F. Ross Johnson decides to take the tobacco and food conglomerate RJR Nabisco private after receiving advance news of the likely market failure of the company's smokeless cigarette called Premier, the development of which had been intended to finally boost the company's stock price.
The free-spending Johnson's bid for the company is opposed by two of the pioneers of the leveraged buyout, Henry Kravis and his cousin. Kravis feels betrayed when, after Johnson initially discusses doing the LBO with Kravis, he takes the potentially enormous deal to another firm, American Express' former Shearson Lehman Hutton division.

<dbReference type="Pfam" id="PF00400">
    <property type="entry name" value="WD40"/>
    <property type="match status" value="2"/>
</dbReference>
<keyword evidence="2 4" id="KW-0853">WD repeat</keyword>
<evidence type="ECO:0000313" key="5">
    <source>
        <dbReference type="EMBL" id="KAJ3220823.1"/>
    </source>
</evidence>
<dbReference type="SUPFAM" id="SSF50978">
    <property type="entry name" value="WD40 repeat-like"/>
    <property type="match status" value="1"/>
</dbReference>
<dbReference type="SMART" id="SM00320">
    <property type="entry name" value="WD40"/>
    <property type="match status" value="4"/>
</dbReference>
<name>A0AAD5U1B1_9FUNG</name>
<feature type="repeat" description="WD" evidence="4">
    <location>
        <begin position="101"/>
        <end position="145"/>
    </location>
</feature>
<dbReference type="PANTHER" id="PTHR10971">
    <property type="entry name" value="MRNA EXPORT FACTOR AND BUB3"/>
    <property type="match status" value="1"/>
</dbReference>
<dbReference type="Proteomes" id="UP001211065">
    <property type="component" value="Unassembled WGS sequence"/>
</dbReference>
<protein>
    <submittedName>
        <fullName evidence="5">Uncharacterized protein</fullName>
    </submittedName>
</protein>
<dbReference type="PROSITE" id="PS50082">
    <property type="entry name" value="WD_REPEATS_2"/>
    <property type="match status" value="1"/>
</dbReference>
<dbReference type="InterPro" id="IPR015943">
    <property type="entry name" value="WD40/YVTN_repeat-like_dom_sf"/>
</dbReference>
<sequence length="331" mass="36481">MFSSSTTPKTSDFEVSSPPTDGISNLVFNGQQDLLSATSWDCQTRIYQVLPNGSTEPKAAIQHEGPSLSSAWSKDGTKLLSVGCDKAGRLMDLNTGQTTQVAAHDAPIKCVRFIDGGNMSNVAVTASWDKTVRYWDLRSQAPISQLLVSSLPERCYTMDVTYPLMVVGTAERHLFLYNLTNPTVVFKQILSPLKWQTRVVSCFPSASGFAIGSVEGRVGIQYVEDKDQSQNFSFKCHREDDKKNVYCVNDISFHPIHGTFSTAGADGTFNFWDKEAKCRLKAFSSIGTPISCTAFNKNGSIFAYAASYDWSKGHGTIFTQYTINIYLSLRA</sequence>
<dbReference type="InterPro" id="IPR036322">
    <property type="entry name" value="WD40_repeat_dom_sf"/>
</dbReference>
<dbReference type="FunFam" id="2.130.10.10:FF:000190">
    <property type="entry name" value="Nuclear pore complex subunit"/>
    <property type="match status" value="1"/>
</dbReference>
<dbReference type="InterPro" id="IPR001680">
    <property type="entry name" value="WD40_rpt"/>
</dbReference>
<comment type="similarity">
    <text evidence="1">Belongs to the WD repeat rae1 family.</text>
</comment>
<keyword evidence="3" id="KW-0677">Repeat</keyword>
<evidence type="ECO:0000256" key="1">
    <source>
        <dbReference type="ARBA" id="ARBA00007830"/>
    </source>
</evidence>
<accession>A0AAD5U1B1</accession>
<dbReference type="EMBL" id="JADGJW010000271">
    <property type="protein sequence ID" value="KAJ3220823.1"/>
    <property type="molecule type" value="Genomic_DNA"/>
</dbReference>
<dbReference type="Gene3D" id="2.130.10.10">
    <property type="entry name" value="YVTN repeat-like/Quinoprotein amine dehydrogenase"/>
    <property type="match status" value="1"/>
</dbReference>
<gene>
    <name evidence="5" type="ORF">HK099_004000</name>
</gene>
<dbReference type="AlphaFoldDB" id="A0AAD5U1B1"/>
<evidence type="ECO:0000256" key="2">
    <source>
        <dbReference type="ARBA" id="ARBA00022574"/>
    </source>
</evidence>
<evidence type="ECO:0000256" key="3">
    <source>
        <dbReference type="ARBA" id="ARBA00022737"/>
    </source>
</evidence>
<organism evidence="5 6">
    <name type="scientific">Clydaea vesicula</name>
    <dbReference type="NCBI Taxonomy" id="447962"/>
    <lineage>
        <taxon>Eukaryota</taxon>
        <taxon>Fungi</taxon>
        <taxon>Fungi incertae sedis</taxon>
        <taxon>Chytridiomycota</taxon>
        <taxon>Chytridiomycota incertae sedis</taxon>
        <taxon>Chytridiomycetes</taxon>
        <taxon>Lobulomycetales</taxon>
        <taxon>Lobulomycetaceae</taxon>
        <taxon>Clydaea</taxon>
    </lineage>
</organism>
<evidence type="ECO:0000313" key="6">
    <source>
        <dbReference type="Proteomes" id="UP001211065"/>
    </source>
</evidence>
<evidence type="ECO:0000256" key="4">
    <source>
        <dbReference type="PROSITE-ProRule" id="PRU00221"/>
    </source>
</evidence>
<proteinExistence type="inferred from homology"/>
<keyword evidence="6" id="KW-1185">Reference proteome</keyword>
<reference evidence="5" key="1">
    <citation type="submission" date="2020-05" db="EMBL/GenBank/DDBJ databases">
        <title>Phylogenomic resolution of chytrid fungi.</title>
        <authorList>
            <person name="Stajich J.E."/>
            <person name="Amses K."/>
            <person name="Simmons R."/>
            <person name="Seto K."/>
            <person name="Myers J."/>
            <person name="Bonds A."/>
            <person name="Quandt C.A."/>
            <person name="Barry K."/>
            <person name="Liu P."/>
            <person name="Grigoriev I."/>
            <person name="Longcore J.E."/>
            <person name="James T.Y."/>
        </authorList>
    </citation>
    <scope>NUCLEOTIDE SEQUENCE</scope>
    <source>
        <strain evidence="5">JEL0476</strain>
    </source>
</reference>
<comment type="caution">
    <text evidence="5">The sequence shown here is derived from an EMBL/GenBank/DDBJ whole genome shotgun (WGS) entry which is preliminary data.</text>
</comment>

Other bidders emerge, including Ted Forstmann and his company, Forstmann Little, after Kravis and Johnson are unable to reconcile their differences. The title of the movie comes from a statement by Forstmann in which he calls that Kravis' money "phoney junk bond crap" and how he and his brother are "real people with real money," and that it's necessary to stop raiders like Kravis: "we need to push the barbarians back from the city gates."
The bids for RJR Nabisco rise astronomically into the billions as the company's board encourages the competition, which Kravis ultimately wins, even though Johnson's final bid is higher.